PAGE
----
In the oil producing regions of the south, there was one minor incident on February 2, when a group of armed men “believed to be bandits” hijacked a 4WD vehicle belonging to an Italian company “working in the oil industry”. The assailants beat up the occupants of the car — none of them expats — and held them hostage for some time before letting them go and making away with the car. The fact that armed men on pick-up trucks could still roam the areas around Hassi Messaoud suggests that security of Algeria’s oil and gas sites was still not optimal more than a fortnight after the In Amenas incident. There have since been reports that the security forces have beefed up their presence beyond the perimeters of oil and gas facilities and suggestions that foreign oil companies will no longer be allowed to employ local private security firms for facilities protection, in which role they are supposedly to be permanently replaced by the army. On Feb. 20, Energy Minister Youcef Yousfi, speaking at a forum organised by government-owned daily Echaâb, indicated that the Ministry of Energy and Mining was still in discussions with the DRS and the army concerning the oil and gas industry’s security needs.
Two incidents were reported on the borders with Libya. On February 16 the security forces detected an off-roader that was trying to cross into Algeria from Libya near In Amenas, wilaya of Illizi, and launched an operation to intercept it. Two “terrorists”, one Libyan and one Egyptian, and a third unidentified individual were killed in the operation. Echorouk (17/2) said these jihadists are believed to have fled from Mali to Libya with the beginning of the French intervention there. For its part, El-Khabar (28/2) reported that security forces had on Feb. 26 arrested four men in an off-roader as they tried to cross into Algeria from Libya near Djanet, also in the wilaya of Illizi. The vehicle bore no registration plates and the men, dressed in military uniforms, carried two machine guns. They claimed to have lost their way while on a hunting trip.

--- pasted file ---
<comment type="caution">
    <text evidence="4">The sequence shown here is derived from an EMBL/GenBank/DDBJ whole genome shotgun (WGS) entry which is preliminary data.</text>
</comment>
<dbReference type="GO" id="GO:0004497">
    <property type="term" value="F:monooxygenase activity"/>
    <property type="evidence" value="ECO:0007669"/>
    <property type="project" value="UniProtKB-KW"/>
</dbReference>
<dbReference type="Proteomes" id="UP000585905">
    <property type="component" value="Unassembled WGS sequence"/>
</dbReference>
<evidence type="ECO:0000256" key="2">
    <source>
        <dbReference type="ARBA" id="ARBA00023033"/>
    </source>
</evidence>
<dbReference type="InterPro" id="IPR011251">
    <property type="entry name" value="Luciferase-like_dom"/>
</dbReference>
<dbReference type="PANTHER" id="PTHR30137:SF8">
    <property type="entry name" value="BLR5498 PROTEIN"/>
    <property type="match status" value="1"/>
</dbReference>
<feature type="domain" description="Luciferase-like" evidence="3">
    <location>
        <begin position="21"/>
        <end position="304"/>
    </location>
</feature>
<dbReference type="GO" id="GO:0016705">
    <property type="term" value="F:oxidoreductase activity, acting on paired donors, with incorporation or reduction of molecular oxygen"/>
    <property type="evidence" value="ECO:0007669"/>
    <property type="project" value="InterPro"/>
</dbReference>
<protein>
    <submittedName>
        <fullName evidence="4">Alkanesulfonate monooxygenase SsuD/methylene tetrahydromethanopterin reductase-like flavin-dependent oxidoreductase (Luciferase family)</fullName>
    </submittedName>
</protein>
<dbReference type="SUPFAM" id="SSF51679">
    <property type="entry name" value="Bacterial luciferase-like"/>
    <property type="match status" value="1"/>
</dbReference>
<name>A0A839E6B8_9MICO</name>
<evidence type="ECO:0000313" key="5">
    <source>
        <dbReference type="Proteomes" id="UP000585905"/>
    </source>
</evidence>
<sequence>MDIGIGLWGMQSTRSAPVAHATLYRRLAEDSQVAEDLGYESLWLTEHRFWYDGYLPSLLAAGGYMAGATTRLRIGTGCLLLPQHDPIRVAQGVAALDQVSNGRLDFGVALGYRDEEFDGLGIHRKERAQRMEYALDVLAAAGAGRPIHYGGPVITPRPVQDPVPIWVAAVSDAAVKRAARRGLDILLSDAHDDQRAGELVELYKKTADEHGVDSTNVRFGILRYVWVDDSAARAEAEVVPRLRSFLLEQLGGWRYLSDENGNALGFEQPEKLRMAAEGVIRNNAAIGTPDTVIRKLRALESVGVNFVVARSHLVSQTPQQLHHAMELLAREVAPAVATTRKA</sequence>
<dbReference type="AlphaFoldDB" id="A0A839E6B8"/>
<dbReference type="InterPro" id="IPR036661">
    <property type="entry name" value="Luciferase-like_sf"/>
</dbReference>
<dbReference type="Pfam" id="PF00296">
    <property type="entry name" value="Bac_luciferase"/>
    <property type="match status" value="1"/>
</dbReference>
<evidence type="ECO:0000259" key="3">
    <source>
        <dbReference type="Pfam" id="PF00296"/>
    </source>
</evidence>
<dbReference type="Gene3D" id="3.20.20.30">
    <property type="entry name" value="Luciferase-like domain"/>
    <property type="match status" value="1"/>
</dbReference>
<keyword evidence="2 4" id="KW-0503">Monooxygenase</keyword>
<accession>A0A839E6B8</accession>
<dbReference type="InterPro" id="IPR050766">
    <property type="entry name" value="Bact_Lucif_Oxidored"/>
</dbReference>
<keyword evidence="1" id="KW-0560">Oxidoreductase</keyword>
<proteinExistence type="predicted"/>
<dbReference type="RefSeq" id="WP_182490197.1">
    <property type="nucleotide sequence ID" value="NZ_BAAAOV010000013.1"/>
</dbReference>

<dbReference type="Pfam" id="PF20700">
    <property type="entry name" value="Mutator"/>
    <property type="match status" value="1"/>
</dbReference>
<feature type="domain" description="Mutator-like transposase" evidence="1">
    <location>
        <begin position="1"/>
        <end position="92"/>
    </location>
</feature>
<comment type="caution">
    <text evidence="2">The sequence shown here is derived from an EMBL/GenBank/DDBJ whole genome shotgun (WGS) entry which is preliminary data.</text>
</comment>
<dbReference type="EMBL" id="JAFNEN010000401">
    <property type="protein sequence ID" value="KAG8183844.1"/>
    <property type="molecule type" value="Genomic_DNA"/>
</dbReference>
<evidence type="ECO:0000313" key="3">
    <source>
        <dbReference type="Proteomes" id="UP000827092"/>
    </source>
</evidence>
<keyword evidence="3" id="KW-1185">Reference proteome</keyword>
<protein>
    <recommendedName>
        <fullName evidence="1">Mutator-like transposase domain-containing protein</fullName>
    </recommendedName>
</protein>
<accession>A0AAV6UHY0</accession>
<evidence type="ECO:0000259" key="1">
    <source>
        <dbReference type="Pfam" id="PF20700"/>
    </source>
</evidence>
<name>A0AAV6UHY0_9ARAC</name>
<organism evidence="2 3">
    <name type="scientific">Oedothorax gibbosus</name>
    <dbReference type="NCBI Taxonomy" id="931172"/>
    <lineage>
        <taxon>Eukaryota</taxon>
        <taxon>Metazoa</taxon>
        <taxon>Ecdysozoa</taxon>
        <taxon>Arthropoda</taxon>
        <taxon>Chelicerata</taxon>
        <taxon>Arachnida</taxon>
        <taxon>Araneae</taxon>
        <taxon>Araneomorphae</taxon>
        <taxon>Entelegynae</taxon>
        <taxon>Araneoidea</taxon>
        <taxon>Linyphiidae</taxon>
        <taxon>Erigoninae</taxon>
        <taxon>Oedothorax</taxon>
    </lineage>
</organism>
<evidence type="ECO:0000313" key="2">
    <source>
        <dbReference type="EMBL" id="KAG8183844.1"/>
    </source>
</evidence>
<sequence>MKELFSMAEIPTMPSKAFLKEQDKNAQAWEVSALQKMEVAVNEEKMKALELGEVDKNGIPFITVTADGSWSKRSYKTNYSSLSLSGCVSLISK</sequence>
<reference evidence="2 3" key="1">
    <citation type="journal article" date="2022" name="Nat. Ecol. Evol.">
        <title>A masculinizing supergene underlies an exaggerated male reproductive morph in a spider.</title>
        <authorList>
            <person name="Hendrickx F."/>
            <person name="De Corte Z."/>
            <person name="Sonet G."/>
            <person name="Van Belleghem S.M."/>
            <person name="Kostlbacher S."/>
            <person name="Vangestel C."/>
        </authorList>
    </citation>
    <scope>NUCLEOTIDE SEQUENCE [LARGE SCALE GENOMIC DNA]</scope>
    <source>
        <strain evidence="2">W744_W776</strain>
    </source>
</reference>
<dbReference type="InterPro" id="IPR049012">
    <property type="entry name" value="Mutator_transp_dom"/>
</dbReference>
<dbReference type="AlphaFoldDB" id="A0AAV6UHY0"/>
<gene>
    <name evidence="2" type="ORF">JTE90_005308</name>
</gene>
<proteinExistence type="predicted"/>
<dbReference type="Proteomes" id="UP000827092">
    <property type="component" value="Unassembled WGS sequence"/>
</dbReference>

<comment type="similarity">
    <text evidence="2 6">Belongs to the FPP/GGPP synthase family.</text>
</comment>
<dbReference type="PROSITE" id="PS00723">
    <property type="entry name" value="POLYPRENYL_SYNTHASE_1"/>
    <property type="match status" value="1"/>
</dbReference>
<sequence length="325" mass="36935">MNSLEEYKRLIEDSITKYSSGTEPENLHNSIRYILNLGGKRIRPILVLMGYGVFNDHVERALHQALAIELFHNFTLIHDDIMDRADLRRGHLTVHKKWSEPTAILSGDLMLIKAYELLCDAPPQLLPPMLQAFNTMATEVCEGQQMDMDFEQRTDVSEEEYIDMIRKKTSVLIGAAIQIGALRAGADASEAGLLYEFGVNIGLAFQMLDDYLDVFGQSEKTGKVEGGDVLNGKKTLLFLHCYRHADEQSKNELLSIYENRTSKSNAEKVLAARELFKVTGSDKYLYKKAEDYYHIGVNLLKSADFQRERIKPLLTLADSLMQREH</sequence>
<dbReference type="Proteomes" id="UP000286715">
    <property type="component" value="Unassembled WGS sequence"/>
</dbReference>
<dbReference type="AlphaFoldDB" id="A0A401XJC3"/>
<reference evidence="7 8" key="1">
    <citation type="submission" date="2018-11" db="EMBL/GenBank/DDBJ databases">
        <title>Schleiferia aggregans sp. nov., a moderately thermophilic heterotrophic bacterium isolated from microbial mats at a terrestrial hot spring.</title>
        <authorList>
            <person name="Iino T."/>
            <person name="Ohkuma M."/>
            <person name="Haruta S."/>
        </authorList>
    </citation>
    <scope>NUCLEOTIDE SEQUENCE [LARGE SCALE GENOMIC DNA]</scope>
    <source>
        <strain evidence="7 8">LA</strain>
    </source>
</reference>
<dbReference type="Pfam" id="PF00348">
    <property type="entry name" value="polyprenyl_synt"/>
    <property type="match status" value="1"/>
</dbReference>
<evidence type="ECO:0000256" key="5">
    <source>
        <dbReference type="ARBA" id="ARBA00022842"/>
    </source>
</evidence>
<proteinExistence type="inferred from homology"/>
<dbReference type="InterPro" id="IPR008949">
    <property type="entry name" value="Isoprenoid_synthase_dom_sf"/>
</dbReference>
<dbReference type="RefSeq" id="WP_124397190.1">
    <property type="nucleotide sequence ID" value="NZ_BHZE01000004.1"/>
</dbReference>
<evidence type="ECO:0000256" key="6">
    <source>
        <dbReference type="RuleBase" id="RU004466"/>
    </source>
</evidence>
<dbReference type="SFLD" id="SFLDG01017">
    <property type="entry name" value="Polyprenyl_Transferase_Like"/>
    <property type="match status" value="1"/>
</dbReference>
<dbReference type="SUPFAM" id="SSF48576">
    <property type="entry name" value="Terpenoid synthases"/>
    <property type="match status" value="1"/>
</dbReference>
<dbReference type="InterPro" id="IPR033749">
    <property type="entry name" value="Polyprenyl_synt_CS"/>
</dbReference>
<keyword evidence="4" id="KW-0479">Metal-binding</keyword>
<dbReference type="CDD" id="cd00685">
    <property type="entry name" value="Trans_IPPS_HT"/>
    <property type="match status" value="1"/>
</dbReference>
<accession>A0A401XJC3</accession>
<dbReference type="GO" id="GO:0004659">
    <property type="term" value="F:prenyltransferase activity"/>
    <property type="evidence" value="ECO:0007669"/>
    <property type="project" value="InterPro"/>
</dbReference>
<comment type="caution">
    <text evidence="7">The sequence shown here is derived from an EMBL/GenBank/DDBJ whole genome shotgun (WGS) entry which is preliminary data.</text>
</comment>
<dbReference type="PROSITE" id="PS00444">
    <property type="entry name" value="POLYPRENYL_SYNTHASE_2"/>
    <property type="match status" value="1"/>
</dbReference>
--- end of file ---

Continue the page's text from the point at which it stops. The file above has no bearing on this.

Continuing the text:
Algeria’s southern border saw three incidents early February but no further clashes have been reported since Feb. 16. On February 1 security forces intercepted an armed group travelling in three off-roaders as they tried to cross into Algeria from Niger near In Guezzam, in the south of the wilaya of Tamanrasset. Helicopter gunships were used in the operation. Two “terrorists” were killed and ammunition and a number of weapons and satellite phones recovered. On Feb. 8 the Algerian army “eliminated” two jihadists who were trying to cross the border with Niger in the south of the wilaya of Tamanrasset to “deliver a shipment” of weapons. They were found to be carrying machine guns and communications gear. On Feb. 11 El-Khabar said that security forces on February 9 intercepted three individuals smuggling weapons from Mali in the area between Tin Zaouatin and Bordj Baji Mokhtar. They were carrying machine guns and ammunition and “admitted working for Mujao”. And on February 15, security forces, acting on intelligence, tracked and intercepted a jihadist group near Bordj Baji Mokhtar in the south of the wilaya of Adrar, on the border with Mali. After a “three-hour chase” the security forces killed four of the jihadists, believed to belong to Ansar Dine, and forced three others to flee into Mali. Five machine guns were recovered.
In northern Mali, meanwhile, French and Chadian forces continue to battle jihadists in the Adrar des Ifoghas uplands, which run right up to the Algerian border where they merge into the foothills of the Hoggar. In late February it was reported that Abdelhamid Abou Zeid, emir of AQMI’s Katiba Tarek Ibn Ziad and one of the organisation’s top three commanders in Mali, was killed in a French air raid on or around February 25. A week later, Chadian sources claimed that their forces had killed Mokhtar Belmokhtar, commander of AQMI’s Masked Men Brigade which carried out the In Amenas raid. French official sources say news of Abou Zeid’s death appears to be credible, pointing to posts on jihadist forums that admit he was “martyred”, but are more sceptical of reports of Belmokhtar’s death.